Cubs Win, Spark Baby Name Trends?

November 13, 2016 § 1 Comment


(c) 2016 Katie Stam/Pinterest (via Wrigley Oliver Irk, named in honour of the Chicago Cubs’ 2016 World Series win.

Baseball, considered by many America’s favourite game, has long inspired baby names. Loyalty for sports teams can run deep, with multiple generations of families finding common interest, bonded through cheering on their favourite team.

This year’s Cubs run, and subsequent victory, inspired plenty of new parents.

Seattle-based former Bachelorette Desiree Hartsock welcomed her first child with husband Chris Siegfried on October 19, a son they named Asher Wrigley, in honour of the Cubs’ well-known ivy-covered home diamond. For these two, the connection is extra personal, as Siegfried was drafted by the Cubs in the 11th round of the 2007 MLB draft, though he spent his career pitching in the minor leagues. Then, on October 31, when the Cubs were just days away from ending a 108-year-old title drought (the longest in US professional sports), Miss America 2009 Katie Stam welcomed a son with her husband Brian Irk. Months before she gave birth, she made a playful bet with her husband that if the Cubs won the World Series, she’d let him name the baby Wrigley Oliver, but if they lost, his name would be Oliver Wrigley. Oliver would honour her grandfather. Their son went unnamed for two days, until the Cubs Game 7 extra-inning win sealed the deal.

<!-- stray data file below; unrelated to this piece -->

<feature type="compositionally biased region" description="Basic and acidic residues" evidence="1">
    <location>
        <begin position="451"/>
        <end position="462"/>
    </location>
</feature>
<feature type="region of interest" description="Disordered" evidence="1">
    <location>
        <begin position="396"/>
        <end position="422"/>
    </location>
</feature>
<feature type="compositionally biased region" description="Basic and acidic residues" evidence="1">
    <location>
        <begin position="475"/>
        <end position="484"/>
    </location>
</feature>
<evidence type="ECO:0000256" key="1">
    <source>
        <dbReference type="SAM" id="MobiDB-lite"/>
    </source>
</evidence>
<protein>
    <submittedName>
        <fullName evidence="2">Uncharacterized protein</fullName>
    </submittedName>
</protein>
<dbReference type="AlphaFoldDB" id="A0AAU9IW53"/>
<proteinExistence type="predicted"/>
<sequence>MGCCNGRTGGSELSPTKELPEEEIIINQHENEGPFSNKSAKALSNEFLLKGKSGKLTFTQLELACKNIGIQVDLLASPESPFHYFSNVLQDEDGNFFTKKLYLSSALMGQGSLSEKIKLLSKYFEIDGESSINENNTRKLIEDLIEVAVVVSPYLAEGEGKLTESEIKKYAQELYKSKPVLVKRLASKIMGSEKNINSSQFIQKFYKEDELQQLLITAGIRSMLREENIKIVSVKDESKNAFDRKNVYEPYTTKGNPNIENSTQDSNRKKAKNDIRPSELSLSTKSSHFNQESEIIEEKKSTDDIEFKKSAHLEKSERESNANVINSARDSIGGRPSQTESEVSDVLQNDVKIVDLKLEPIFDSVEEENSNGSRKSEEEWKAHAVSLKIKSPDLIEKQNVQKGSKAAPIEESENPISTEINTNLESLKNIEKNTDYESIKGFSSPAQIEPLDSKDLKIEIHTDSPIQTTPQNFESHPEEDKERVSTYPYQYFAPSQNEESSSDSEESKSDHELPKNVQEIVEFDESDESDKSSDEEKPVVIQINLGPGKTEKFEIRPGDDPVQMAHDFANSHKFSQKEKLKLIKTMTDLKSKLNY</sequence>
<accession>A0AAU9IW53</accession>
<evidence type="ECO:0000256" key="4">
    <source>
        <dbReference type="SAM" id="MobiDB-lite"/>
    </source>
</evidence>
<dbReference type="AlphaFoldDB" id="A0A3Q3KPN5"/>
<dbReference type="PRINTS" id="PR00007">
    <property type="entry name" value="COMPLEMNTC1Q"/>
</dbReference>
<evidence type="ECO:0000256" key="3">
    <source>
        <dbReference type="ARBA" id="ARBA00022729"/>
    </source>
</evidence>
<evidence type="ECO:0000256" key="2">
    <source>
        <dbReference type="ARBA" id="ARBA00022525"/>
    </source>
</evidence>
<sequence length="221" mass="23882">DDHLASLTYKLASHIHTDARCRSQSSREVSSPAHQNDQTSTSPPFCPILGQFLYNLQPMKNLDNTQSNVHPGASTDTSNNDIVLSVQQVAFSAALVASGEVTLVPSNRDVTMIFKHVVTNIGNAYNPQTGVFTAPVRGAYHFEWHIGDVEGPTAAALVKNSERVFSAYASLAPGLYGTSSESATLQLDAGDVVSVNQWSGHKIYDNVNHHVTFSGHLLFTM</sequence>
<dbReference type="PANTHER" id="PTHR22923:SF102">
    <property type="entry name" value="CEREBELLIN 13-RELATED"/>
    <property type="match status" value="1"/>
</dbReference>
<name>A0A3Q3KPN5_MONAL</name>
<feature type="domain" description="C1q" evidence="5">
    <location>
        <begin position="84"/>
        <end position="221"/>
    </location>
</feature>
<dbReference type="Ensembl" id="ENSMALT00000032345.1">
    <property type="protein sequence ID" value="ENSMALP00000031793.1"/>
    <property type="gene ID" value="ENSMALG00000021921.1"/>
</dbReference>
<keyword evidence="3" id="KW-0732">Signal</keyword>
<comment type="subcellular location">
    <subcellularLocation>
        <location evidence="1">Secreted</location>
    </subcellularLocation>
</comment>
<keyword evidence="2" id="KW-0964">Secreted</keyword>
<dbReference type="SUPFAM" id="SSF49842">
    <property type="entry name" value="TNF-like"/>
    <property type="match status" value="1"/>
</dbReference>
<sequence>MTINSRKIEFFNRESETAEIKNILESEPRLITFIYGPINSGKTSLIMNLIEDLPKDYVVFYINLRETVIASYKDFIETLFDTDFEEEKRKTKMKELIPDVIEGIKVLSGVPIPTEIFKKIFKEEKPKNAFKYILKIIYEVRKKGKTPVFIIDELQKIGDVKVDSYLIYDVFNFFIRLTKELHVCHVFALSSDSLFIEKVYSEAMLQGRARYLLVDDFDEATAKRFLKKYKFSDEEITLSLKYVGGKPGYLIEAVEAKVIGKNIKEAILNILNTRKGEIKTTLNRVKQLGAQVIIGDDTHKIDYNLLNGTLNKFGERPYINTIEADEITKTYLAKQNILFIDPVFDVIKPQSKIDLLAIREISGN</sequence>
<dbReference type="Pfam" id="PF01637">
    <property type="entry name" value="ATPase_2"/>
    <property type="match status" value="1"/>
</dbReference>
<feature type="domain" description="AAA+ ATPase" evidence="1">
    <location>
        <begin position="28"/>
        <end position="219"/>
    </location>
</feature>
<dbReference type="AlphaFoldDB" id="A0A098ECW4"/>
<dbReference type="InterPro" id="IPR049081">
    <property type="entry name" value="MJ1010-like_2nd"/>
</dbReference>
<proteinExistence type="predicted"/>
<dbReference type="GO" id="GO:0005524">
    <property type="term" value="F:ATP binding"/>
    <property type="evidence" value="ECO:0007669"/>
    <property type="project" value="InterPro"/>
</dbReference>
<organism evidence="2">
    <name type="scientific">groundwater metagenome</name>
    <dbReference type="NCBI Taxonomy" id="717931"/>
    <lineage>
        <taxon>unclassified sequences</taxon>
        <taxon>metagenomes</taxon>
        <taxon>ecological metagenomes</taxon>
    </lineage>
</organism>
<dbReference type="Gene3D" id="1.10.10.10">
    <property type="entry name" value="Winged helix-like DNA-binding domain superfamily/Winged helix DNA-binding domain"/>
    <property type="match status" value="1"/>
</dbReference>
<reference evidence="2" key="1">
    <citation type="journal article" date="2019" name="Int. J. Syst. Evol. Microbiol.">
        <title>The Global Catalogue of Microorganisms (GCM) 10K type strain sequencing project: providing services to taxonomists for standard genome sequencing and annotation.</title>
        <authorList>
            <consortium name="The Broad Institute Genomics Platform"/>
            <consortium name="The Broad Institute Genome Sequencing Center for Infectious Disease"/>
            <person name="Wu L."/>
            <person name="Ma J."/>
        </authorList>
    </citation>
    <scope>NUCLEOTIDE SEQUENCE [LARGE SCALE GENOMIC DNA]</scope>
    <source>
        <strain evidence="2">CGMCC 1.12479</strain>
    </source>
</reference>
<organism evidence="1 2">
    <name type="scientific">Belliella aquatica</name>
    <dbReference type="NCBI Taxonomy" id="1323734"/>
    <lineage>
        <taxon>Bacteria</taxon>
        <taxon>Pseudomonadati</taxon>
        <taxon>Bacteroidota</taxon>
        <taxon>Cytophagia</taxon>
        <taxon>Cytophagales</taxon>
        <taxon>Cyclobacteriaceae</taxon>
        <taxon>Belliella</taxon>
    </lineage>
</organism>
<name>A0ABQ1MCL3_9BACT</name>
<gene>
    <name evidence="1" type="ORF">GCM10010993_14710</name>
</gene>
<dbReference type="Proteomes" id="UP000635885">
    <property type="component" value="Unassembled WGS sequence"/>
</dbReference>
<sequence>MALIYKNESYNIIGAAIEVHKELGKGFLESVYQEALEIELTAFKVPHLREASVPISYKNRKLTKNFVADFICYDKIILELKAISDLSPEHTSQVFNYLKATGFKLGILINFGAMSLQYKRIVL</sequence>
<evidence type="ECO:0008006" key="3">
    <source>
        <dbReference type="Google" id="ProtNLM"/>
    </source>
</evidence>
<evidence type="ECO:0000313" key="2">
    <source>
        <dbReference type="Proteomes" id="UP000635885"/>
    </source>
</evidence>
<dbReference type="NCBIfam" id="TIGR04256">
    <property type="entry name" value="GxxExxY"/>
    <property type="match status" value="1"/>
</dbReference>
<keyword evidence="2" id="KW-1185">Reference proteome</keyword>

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A glimpse at Sweden’s most popular baby names

January 25, 2016 § Leave a comment


Even though I haven’t been writing, I’ve never turned off the Google alerts for this blog’s research. I love when it sends me overseas, to a world of names I’ve never thought much about from my corner of the planet. Sometimes one link turns into several links, until I can’t believe how many open tabs I’ve got reading about names. Today it sent me to Sweden, where Statistics Sweden has recently released their list of top baby names from children born last year, and, knowing little about Swedish names, of course I needed to know more.

Naturally, my instinct was to compare the list to English-language choices, and I found that even modern Swedes are opting for Anglicized variations of many Scandinavian names. The top three boys names are William (equivalent Ville is 71st), Lucas (2014’s number one), and Liam, fastest risers are Kian (which might actually be the result of Middle Eastern immigration, as Muhammad also makes the list) and Henry (not Henrik). The girls top ten features Ella, Lilly, and Olivia, which are just as popular in the English-speaking world. Elias, which Michael Buble and wife Luisana just picked for their second son, born January 22, is number seven on the boy’s list, and trendy Axel knocked traditional Alexander from the Top 10 (seeing them paired together, I really like the nickname potential of Axel to Alexander, and I’m not sure why it didn’t dawn on me before now!) Still, that’s not to say the list is dominated by non-Swedish names. On the contrary, while these names stood out as being commonplace here at home, many others stood out because they’re not.